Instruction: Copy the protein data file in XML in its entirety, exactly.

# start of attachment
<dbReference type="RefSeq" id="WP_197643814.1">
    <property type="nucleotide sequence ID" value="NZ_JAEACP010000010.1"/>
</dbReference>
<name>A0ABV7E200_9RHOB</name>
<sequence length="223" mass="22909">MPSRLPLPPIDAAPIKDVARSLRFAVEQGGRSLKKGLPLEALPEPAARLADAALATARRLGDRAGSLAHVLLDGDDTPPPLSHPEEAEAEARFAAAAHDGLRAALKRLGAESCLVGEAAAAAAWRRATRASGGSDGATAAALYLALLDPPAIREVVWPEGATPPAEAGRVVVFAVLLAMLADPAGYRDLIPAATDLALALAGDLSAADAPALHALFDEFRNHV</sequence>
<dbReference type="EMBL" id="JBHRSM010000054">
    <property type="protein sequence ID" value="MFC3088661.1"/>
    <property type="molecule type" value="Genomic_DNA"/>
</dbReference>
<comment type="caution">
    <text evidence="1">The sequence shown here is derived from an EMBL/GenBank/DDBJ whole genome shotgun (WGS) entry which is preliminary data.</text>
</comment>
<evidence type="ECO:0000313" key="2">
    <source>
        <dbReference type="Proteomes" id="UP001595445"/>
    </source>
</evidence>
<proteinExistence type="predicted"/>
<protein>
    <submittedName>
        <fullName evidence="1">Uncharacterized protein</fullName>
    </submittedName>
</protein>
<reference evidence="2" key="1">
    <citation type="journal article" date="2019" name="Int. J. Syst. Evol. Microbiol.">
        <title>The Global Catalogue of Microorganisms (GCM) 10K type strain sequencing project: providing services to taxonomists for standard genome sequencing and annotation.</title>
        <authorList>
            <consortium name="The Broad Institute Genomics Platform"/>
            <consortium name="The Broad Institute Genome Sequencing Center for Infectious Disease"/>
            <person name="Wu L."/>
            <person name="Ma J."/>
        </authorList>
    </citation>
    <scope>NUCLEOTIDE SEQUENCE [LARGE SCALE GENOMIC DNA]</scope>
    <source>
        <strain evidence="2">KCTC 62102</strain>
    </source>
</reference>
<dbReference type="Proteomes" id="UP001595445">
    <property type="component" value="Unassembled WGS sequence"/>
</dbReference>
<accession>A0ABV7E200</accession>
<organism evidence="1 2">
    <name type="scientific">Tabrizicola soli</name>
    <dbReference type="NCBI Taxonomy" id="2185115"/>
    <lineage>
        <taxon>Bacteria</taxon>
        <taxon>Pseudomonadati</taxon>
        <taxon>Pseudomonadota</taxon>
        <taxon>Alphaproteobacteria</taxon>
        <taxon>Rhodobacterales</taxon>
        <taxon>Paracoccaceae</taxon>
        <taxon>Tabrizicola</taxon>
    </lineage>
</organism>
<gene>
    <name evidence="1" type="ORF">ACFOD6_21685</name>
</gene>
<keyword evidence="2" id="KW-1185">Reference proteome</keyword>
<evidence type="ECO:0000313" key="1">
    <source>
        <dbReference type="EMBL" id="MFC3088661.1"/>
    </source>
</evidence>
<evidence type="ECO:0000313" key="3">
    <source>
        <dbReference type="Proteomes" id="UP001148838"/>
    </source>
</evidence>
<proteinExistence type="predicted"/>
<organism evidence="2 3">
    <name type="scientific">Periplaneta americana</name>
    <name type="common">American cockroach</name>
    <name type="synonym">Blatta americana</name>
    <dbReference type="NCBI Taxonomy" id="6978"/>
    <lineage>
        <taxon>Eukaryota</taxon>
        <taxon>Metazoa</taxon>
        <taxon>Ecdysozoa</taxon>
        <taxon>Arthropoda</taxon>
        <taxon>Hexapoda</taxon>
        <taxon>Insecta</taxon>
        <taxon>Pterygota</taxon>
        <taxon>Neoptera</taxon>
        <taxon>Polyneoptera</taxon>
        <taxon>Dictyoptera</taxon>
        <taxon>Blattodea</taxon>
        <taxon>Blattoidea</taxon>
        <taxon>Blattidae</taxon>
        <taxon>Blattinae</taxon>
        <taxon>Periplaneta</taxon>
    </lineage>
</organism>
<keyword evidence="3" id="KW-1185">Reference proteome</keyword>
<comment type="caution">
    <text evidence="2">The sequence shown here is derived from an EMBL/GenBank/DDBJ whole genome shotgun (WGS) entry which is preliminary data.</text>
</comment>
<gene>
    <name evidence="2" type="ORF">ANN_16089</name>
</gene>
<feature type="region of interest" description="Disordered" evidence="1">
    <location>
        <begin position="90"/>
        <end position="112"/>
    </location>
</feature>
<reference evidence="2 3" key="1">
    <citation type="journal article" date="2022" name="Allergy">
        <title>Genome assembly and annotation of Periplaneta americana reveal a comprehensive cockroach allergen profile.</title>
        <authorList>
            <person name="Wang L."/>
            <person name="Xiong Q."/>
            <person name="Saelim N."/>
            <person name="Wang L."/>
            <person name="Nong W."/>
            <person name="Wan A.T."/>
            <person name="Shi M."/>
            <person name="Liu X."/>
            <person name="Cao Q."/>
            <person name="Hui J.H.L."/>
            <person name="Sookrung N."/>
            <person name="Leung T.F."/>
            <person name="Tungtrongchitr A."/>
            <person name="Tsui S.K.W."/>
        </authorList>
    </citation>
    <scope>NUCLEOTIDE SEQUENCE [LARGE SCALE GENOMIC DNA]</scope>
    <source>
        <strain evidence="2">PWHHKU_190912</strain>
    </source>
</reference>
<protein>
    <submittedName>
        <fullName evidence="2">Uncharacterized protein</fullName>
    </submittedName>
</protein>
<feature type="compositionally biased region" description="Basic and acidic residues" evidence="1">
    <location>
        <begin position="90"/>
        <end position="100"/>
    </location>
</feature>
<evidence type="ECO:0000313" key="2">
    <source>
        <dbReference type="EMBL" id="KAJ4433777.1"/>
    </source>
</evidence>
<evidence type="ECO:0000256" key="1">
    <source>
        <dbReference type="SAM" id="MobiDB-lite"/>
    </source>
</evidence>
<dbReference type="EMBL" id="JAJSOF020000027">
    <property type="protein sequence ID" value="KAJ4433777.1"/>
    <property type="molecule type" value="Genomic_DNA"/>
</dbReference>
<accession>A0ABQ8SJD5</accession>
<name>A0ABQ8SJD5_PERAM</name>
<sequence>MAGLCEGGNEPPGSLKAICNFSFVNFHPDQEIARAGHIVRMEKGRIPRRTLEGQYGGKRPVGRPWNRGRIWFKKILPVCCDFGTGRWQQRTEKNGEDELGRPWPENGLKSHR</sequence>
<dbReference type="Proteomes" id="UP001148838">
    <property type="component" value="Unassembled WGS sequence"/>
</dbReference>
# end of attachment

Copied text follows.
<dbReference type="RefSeq" id="WP_197643814.1">
    <property type="nucleotide sequence ID" value="NZ_JAEACP010000010.1"/>
</dbReference>
<name>A0ABV7E200_9RHOB</name>
<sequence length="223" mass="22909">MPSRLPLPPIDAAPIKDVARSLRFAVEQGGRSLKKGLPLEALPEPAARLADAALATARRLGDRAGSLAHVLLDGDDTPPPLSHPEEAEAEARFAAAAHDGLRAALKRLGAESCLVGEAAAAAAWRRATRASGGSDGATAAALYLALLDPPAIREVVWPEGATPPAEAGRVVVFAVLLAMLADPAGYRDLIPAATDLALALAGDLSAADAPALHALFDEFRNHV</sequence>
<dbReference type="EMBL" id="JBHRSM010000054">
    <property type="protein sequence ID" value="MFC3088661.1"/>
    <property type="molecule type" value="Genomic_DNA"/>
</dbReference>
<comment type="caution">
    <text evidence="1">The sequence shown here is derived from an EMBL/GenBank/DDBJ whole genome shotgun (WGS) entry which is preliminary data.</text>
</comment>
<evidence type="ECO:0000313" key="2">
    <source>
        <dbReference type="Proteomes" id="UP001595445"/>
    </source>
</evidence>
<proteinExistence type="predicted"/>
<protein>
    <submittedName>
        <fullName evidence="1">Uncharacterized protein</fullName>
    </submittedName>
</protein>
<reference evidence="2" key="1">
    <citation type="journal article" date="2019" name="Int. J. Syst. Evol. Microbiol.">
        <title>The Global Catalogue of Microorganisms (GCM) 10K type strain sequencing project: providing services to taxonomists for standard genome sequencing and annotation.</title>
        <authorList>
            <consortium name="The Broad Institute Genomics Platform"/>
            <consortium name="The Broad Institute Genome Sequencing Center for Infectious Disease"/>
            <person name="Wu L."/>
            <person name="Ma J."/>
        </authorList>
    </citation>
    <scope>NUCLEOTIDE SEQUENCE [LARGE SCALE GENOMIC DNA]</scope>
    <source>
        <strain evidence="2">KCTC 62102</strain>
    </source>
</reference>
<dbReference type="Proteomes" id="UP001595445">
    <property type="component" value="Unassembled WGS sequence"/>
</dbReference>
<accession>A0ABV7E200</accession>
<organism evidence="1 2">
    <name type="scientific">Tabrizicola soli</name>
    <dbReference type="NCBI Taxonomy" id="2185115"/>
    <lineage>
        <taxon>Bacteria</taxon>
        <taxon>Pseudomonadati</taxon>
        <taxon>Pseudomonadota</taxon>
        <taxon>Alphaproteobacteria</taxon>
        <taxon>Rhodobacterales</taxon>
        <taxon>Paracoccaceae</taxon>
        <taxon>Tabrizicola</taxon>
    </lineage>
</organism>
<gene>
    <name evidence="1" type="ORF">ACFOD6_21685</name>
</gene>
<keyword evidence="2" id="KW-1185">Reference proteome</keyword>
<evidence type="ECO:0000313" key="1">
    <source>
        <dbReference type="EMBL" id="MFC3088661.1"/>
    </source>
</evidence>
<evidence type="ECO:0000313" key="3">
    <source>
        <dbReference type="Proteomes" id="UP001148838"/>
    </source>
</evidence>
<proteinExistence type="predicted"/>
<organism evidence="2 3">
    <name type="scientific">Periplaneta americana</name>
    <name type="common">American cockroach</name>
    <name type="synonym">Blatta americana</name>
    <dbReference type="NCBI Taxonomy" id="6978"/>
    <lineage>
        <taxon>Eukaryota</taxon>
        <taxon>Metazoa</taxon>
        <taxon>Ecdysozoa</taxon>
        <taxon>Arthropoda</taxon>
        <taxon>Hexapoda</taxon>
        <taxon>Insecta</taxon>
        <taxon>Pterygota</taxon>
        <taxon>Neoptera</taxon>
        <taxon>Polyneoptera</taxon>
        <taxon>Dictyoptera</taxon>
        <taxon>Blattodea</taxon>
        <taxon>Blattoidea</taxon>
        <taxon>Blattidae</taxon>
        <taxon>Blattinae</taxon>
        <taxon>Periplaneta</taxon>
    </lineage>
</organism>
<keyword evidence="3" id="KW-1185">Reference proteome</keyword>
<comment type="caution">
    <text evidence="2">The sequence shown here is derived from an EMBL/GenBank/DDBJ whole genome shotgun (WGS) entry which is preliminary data.</text>
</comment>
<gene>
    <name evidence="2" type="ORF">ANN_16089</name>
</gene>
<feature type="region of interest" description="Disordered" evidence="1">
    <location>
        <begin position="90"/>
        <end position="112"/>
    </location>
</feature>
<reference evidence="2 3" key="1">
    <citation type="journal article" date="2022" name="Allergy">
        <title>Genome assembly and annotation of Periplaneta americana reveal a comprehensive cockroach allergen profile.</title>
        <authorList>
            <person name="Wang L."/>
            <person name="Xiong Q."/>
            <person name="Saelim N."/>
            <person name="Wang L."/>
            <person name="Nong W."/>
            <person name="Wan A.T."/>
            <person name="Shi M."/>
            <person name="Liu X."/>
            <person name="Cao Q."/>
            <person name="Hui J.H.L."/>
            <person name="Sookrung N."/>
            <person name="Leung T.F."/>
            <person name="Tungtrongchitr A."/>
            <person name="Tsui S.K.W."/>
        </authorList>
    </citation>
    <scope>NUCLEOTIDE SEQUENCE [LARGE SCALE GENOMIC DNA]</scope>
    <source>
        <strain evidence="2">PWHHKU_190912</strain>
    </source>
</reference>
<protein>
    <submittedName>
        <fullName evidence="2">Uncharacterized protein</fullName>
    </submittedName>
</protein>
<feature type="compositionally biased region" description="Basic and acidic residues" evidence="1">
    <location>
        <begin position="90"/>
        <end position="100"/>
    </location>
</feature>
<evidence type="ECO:0000313" key="2">
    <source>
        <dbReference type="EMBL" id="KAJ4433777.1"/>
    </source>
</evidence>
<evidence type="ECO:0000256" key="1">
    <source>
        <dbReference type="SAM" id="MobiDB-lite"/>
    </source>
</evidence>
<dbReference type="EMBL" id="JAJSOF020000027">
    <property type="protein sequence ID" value="KAJ4433777.1"/>
    <property type="molecule type" value="Genomic_DNA"/>
</dbReference>
<accession>A0ABQ8SJD5</accession>
<name>A0ABQ8SJD5_PERAM</name>
<sequence>MAGLCEGGNEPPGSLKAICNFSFVNFHPDQEIARAGHIVRMEKGRIPRRTLEGQYGGKRPVGRPWNRGRIWFKKILPVCCDFGTGRWQQRTEKNGEDELGRPWPENGLKSHR</sequence>
<dbReference type="Proteomes" id="UP001148838">
    <property type="component" value="Unassembled WGS sequence"/>
</dbReference>